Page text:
Egypt has announced the discovery of a 4,400 year old tomb belonging to a senior official from the fifth dynasty of the pharaohs.
Announcing the discovery was Antiquities Minister Khaled al-Anani, who said the tomb was "exceptionally well preserved" and many statues of different sizes and colours.
The site of the tomb is in Saqqara, which is south of the Egyptian capital, Cairo. Saqqara is also home to the Step Pyramid.
The tomb reportedly belonged to a high priest named "Wahtye", who during the Fifth Dynasty of the Old Kingdom, under the reign of King Neferirkare.
King Neferirkare was the third king of the Fifth Dynasty and he ruled from between 2500-2300 BC, according to AFP.
The tomb is decorated with scenes of the high priest and his family, according to the ministry.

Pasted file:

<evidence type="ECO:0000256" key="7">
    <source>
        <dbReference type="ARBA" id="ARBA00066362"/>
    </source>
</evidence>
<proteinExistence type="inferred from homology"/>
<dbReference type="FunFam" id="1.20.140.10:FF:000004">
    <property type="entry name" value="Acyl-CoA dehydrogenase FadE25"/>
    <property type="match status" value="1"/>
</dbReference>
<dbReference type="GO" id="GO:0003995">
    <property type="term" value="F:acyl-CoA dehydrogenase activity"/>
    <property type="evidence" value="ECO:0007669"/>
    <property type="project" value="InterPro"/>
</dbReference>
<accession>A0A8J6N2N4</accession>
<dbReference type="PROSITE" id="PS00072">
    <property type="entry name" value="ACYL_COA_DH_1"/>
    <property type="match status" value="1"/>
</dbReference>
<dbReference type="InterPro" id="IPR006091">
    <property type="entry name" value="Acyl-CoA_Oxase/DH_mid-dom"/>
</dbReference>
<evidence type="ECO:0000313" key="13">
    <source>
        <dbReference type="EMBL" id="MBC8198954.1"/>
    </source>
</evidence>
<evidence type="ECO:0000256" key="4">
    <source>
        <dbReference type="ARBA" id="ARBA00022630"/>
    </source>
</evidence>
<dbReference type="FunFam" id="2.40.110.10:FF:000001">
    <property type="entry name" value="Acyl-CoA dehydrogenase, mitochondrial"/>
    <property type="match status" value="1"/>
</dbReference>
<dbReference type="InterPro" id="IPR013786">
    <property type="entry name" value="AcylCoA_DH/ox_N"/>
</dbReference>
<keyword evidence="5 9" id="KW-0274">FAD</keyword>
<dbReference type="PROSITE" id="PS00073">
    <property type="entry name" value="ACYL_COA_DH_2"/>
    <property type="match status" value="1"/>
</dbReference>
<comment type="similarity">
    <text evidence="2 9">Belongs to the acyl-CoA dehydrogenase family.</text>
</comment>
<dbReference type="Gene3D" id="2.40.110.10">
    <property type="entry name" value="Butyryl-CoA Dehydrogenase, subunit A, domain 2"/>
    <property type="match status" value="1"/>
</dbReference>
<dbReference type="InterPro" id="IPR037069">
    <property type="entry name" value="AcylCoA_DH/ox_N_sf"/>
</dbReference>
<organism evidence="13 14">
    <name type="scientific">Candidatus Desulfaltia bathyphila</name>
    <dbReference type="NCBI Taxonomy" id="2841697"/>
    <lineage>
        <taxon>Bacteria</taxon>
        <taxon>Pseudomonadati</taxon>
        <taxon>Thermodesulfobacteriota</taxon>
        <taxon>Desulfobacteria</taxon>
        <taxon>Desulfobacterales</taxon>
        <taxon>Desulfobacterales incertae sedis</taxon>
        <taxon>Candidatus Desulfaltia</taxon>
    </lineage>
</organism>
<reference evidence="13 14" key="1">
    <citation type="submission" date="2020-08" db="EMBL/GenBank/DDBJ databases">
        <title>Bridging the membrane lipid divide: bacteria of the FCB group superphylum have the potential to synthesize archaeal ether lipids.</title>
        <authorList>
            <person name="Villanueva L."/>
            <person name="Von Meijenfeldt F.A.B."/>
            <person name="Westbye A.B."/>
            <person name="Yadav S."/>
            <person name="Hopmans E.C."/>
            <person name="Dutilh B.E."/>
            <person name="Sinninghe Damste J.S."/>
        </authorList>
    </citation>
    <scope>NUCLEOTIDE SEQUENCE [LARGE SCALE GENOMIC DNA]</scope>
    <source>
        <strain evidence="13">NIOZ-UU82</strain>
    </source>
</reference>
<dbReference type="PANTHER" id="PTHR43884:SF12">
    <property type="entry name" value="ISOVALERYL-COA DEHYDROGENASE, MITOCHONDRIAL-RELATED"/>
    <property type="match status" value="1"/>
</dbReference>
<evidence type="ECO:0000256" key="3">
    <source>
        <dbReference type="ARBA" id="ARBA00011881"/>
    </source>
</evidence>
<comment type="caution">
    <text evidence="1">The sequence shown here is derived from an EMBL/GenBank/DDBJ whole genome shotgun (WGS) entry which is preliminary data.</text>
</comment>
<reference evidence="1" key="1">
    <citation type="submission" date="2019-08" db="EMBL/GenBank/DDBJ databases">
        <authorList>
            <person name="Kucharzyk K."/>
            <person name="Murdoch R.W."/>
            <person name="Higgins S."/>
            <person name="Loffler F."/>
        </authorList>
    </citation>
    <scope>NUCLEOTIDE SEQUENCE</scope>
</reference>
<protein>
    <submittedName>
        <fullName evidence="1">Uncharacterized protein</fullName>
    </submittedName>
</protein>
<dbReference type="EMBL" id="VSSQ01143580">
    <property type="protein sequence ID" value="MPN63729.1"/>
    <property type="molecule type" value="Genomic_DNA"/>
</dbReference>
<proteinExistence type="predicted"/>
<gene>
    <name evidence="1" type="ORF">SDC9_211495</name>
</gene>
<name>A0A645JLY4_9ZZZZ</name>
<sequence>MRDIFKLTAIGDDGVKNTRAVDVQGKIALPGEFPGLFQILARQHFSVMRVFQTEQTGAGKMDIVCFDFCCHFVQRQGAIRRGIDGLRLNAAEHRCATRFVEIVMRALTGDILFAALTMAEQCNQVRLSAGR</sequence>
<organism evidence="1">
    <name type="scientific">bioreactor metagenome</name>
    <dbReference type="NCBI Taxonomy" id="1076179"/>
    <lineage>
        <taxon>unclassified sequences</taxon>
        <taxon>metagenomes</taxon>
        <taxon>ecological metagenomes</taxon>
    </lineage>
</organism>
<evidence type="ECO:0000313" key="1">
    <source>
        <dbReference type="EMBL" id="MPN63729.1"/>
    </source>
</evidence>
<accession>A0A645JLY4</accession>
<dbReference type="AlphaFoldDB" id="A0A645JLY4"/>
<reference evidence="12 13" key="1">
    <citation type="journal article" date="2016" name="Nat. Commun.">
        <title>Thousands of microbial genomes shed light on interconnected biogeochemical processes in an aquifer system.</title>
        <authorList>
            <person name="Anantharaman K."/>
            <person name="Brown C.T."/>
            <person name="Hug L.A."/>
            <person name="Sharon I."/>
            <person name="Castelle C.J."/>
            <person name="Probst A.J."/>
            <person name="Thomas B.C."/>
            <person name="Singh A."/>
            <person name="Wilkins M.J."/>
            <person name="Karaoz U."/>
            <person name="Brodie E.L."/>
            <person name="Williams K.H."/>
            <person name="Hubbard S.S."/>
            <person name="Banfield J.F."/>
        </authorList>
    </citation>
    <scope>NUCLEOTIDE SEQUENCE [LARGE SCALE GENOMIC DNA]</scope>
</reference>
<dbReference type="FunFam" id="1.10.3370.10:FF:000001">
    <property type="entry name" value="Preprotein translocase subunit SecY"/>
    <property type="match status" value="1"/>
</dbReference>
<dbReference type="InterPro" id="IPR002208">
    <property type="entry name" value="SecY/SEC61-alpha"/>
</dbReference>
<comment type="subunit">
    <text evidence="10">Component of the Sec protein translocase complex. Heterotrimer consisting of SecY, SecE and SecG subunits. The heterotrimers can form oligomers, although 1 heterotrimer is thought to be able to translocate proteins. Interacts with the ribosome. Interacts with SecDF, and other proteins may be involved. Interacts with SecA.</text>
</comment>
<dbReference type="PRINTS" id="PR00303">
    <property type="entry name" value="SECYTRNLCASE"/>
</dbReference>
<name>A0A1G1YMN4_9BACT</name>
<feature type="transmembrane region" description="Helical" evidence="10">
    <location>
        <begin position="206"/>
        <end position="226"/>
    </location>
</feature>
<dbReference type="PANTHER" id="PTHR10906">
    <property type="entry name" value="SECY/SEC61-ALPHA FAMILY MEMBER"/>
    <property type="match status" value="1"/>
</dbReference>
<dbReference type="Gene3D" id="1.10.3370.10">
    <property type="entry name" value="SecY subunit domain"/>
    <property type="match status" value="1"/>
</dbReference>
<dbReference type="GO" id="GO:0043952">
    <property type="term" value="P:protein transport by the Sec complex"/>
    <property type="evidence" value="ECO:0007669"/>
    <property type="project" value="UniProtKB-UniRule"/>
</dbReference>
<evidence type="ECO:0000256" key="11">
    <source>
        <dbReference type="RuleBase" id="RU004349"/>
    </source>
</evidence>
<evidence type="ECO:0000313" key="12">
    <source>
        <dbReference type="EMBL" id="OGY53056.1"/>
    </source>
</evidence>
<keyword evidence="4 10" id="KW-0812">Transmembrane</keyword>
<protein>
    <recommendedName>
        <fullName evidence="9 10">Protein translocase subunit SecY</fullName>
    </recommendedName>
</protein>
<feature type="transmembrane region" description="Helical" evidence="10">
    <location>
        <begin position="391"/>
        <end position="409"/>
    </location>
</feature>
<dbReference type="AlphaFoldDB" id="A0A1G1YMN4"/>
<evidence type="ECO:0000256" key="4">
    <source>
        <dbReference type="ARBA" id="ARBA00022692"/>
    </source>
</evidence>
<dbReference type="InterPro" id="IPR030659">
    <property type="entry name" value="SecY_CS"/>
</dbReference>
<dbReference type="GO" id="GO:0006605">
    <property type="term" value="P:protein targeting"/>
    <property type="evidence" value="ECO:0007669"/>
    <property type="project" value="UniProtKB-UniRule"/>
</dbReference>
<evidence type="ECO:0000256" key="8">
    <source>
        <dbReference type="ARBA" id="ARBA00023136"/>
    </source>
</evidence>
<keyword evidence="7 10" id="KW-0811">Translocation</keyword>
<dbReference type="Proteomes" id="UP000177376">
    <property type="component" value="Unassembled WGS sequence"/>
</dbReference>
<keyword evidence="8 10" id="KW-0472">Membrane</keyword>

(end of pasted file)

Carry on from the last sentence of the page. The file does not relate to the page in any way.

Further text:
Experts also say the tomb is also decorated in the name of Wahtye's mother, "Merit Meen", while his wife's name was "Weret-Ptah".
According to Britannica, the distribution of tombs came during the Fifth Dynasty, after high officials were no longer considered part of the royal family, while some still did marry princesses.
Tombs were built away from Pyramids and apparently some of the finest tombs can be found in Saqqarah.
Egypt's tourism has suffered, ever since the 2011 uprising. Egypt has been keen to promote new archaeological finds in recent years in hopes of attracting more visitors.